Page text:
10 A. We saw some specifics.

11 Q. Okay.

12 A. And some summaries that the consultants

13 included.

14 Q. Okay. Okay. Did you see any year-by-year

15 breakdowns about what Mr. Jackson was supposedly

16 spending this money on?

17 A. Well, we showed you 1999, which summarized

18 it by four or five different categories. There was

19 some information in 2000. There was not — I don’t

20 recall any information in ‘01 or ‘02.

21 So we saw some details, but principally we

22 saw the summarized memos of his financial

23 consultants.

24 Q. Okay. Now, you mentioned the

25 one-billion-dollar figure you saw attributed to the

26 Sony/ATV catalog, correct?

27 A. That’s correct, in the IBM memo.

28 Q. And there was a second catalog as well that 8628

1 you became aware of, correct?

2 A. That’s correct, the MIJAC catalog.

3 Q. And that was a catalog devoted to Mr.

4 Jackson’s own music, right?

5 A. That is correct.

6 Q. Did you see any appraisals on what the value

7 of that catalog was?

8 A. Yes. There was one done in 1999.

9 Q. And what was the value placed on that

10 catalog based on the appraisal you looked at?

11 A. $128 million.

12 Q. And do you recall who did that appraisal?

13 A. It was the same firm that did the Sony/ATV

14 catalog appraisal. I don’t remember the name of the

15 firm. It was a Los-Angeles-based firm.

16 Q. And I believe you testified that as part of

17 your analysis, you considered what the Michael

18 Jackson catalog was generating each year in terms of

19 revenue, right?

20 A. Absolutely, yes.

21 Q. Just like you took into consideration what

22 the Sony/ATV catalog was generating in terms of

23 revenue, right?

24 A. Right.

25 Q. You didn’t do any analysis of whether or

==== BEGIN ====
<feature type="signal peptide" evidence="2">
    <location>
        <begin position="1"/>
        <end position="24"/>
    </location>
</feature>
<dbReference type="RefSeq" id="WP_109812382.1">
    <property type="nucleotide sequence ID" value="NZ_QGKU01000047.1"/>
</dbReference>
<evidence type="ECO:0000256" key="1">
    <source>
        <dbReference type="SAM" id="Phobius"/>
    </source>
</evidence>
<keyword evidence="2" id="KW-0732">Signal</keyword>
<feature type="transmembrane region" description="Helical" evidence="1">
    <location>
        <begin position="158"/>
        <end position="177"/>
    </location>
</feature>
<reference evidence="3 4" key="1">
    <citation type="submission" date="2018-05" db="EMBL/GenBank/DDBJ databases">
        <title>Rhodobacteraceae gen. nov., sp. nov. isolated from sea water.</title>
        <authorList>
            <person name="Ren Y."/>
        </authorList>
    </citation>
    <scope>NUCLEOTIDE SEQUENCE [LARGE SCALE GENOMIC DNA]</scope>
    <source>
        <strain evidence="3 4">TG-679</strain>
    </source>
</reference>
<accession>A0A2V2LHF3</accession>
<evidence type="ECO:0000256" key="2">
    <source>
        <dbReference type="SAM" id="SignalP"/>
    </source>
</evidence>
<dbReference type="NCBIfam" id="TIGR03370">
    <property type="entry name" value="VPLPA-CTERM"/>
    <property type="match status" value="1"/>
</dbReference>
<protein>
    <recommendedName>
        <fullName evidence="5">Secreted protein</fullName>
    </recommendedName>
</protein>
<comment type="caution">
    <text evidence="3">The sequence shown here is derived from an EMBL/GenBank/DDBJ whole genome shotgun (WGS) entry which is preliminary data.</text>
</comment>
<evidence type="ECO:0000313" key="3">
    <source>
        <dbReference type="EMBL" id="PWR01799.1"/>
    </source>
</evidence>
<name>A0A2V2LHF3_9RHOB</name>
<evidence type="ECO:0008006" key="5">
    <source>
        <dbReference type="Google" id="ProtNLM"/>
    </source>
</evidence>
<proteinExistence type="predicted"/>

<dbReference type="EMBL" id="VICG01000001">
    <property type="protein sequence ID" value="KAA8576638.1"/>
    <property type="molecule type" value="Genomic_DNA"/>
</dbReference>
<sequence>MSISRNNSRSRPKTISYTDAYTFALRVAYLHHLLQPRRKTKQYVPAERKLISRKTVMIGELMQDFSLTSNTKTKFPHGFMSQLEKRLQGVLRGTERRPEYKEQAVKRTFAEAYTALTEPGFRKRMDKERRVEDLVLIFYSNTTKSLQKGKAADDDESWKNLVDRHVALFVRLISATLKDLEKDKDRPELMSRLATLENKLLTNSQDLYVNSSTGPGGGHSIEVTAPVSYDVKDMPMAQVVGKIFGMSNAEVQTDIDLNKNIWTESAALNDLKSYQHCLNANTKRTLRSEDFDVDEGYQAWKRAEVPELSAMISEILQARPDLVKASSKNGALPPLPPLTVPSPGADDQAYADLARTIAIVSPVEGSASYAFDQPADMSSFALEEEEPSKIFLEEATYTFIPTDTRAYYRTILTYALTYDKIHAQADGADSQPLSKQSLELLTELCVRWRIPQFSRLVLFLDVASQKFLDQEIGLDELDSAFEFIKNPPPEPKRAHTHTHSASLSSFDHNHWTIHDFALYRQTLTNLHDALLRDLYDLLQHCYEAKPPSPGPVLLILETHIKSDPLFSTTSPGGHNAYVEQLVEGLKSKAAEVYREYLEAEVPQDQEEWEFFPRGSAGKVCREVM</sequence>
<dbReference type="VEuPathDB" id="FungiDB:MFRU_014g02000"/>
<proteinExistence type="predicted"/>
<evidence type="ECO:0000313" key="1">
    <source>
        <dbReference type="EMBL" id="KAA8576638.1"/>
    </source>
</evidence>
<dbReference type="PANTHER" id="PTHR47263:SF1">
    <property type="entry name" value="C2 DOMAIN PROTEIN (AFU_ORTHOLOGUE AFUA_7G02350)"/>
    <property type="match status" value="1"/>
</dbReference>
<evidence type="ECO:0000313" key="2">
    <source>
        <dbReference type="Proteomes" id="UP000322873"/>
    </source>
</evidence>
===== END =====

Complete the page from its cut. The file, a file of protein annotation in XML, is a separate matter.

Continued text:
26 not, between the years 1999 and March of 2003, the

27 Michael Jackson catalog could have been sold,

28 correct? 8629

1 A. Well, I think that the Michael Jackson

2 catalog could have been sold at any point in time.

3 I’m not aware of any restrictions similar to the

4 ones on the Sony/ATV catalogs. My assumption is

5 that could be sold at any time.

6 Q. Okay. And if it had been sold in 1999,

7 based upon the document you looked at, the best

8 value you could ever come up with would be 128

9 million right?

10 A. 128 million would be the value of the

11 catalog, less, of course, any debt, taxes, et

12 cetera.

13 Q. Right. Now, in 1999 — actually, excuse me.

14 Let me just rephrase that.

15 You’re not aware of any efforts to sell the

16 Michael Jackson catalog, correct?

17 A. I’ve never seen any documentation like that,

18 no.

19 Q. Okay. And I believe you testified that,

20 from what you could see, the three main hard assets

21 were the two catalogs and Neverland, right?

22 A. Those are the three main assets, yes.

23 Q. Okay. And clearly, you didn’t consider any

24 analysis of what entertainment opportunities were

25 ever available for Mr. Jackson during 1999 to March

26 of 2003, right?

27 A. No, I did consider those, in that it doesn’t

28 matter if those opportunities were available. There 8630

1 was a serious cash crisis. That’s a fact. That’s

2 what the documents support. Also, whether or not

3 that could have happened, it didn’t, and therefore

4 there was a cash crisis. That’s what the documents

5 show.

6 Q. And if you knew you could solve your cash

7 crisis tomorrow by selling a portion of an asset and

8 accepting an opportunity to tour around the world,

9 that would make a difference in terms of the

10 severity of that crisis, correct?

11 MR. AUCHINCLOSS: Objection. Requires

12 speculation, assumes facts, and asked and answered.

13 THE COURT: Sustained. Assumes facts.

14 Q. BY MR. MESEREAU: As you sit here today, you

15 know that he’s never gone bankrupt and he’s

16 continued to live at Neverland, correct?

17 MR. AUCHINCLOSS: Objection; asked and

18 answered.

19 THE COURT: Sustained.

20 Q. BY MR. MESEREAU: Now, let me ask you the

21 following: Let’s assume that your conclusions are

22 correct. In February of 2003, let’s assume that